Francesca Coppa, “The Fanfiction Reader: Folk Tales for the Digital Age”
|Interviews by Fans|
|Title:||Francesca Coppa, “The Fanfiction Reader: Folk Tales for the Digital Age”|
|Interviewer:||questions by Mary Francis, conducted by Kathryn Beaton|
|Date(s):||August 29, 2017|
|External Links:||Francesca Coppa, “The Fanfiction Reader: Folk Tales for the Digital Age”|
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Francesca Coppa, “The Fanfiction Reader: Folk Tales for the Digital Age” is a 2017 interview conducted by Kathryn Beaton.
"Our author Francesca Coppa recently answered questions from our editorial director, Mary Francis, about her new book The Fanfiction Reader: Folk Tales for the Digital Age."
Some Topics Discussed
- Coppa's book The Fanfiction Reader: Folk Tales for the Digital Age
- how Coppa chose fic examples for the book
- fandom has its own literary and critical languages, and fandom is a fully developed literary form and artworld
- all culture is a culture of reuse
- the use and value and freedom of pseuds
- fandom and profit
- mainstream culture co-opting fandom
- "Consider how fandom has made grownups care about what are essentially stories for kids: Harry Potter, Captain America, Batman, Doctor Who, etc. Now grown-up fanboys like Stephen Moffat, Russell Davies, and J.J. Abrams are writing more adult versions of these stories for a grownup market."
- "Many of us dwell on stories, or retell them in our heads to make them better; if we’re critics we write reviews and articles, we make interpretations and tease out subtext. Lots of people come out of a movie wondering what comes next? Fanfiction writers are just more committed than the average bear: they actually write the stories down and share them."
- "Canon should just be the stories you like. While there are so-called BNFs (Big Name Fans) whose stories are broadly liked within a particular fandom, it’s a shibboleth that one fandom’s BNF is another fandom’s “Never heard of her.” Which is good, actually, because I think that it’s the sprawling, unregulated, defiantly amateur nature of fanfiction that makes people feel like they can just join in if they want to. It’s like a crazy dance floor: sure, probably some people dance better than others, but who cares? Get out there and shake your groove thing, yeah yeah. It’s a party not a performance."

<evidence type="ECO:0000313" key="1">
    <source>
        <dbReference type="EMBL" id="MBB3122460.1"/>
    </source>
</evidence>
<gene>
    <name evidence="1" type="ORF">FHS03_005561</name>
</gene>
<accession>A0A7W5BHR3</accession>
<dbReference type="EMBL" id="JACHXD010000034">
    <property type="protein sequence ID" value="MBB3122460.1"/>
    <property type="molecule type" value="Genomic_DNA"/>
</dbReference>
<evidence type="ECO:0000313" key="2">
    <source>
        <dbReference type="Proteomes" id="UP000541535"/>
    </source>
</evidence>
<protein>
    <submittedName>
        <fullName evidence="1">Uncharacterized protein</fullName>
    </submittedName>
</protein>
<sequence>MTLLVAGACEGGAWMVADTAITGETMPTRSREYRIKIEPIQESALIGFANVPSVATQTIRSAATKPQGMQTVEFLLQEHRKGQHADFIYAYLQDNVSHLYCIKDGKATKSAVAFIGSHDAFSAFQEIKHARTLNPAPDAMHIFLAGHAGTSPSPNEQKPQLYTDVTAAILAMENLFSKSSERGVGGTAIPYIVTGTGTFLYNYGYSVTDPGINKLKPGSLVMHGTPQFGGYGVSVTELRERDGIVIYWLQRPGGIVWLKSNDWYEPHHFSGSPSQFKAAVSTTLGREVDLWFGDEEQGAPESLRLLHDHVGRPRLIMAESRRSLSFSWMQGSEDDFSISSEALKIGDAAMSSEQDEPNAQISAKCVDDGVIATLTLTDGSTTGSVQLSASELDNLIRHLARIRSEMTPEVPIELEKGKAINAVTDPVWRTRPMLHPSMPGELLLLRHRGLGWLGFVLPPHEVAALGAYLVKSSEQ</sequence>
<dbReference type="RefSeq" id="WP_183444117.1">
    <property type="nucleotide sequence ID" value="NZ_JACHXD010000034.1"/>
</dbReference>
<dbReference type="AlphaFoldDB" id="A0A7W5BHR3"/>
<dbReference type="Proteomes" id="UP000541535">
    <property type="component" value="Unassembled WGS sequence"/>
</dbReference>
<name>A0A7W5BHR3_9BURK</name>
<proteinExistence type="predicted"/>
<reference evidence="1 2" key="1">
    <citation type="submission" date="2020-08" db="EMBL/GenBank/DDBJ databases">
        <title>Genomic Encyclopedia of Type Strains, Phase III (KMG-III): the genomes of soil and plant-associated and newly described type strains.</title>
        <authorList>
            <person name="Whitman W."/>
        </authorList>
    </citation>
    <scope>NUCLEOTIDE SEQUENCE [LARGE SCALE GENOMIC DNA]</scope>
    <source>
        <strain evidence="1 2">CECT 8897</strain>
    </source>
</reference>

- "...there are dangers, too, and tradeoffs, to this new legitimacy. Fans – female fans in particular – should be wary of doing too much unpaid work for the entertainment industry."
- "Some days I feel a bit depressed when I walk into a bookstore, or Hot Topic: like, wow, the mainstream commercial world is really rushing to catch up with this and commodify it. And I feel like a bitter old punk some days (or what fans call a BOFQ – a bitter old fandom queen). Like–yeah, okay, that TARDIS dress is cute and all, but you really should come down to the club and hear the bands play. Read this crackfic, look at that art with the tentacles. Pow!"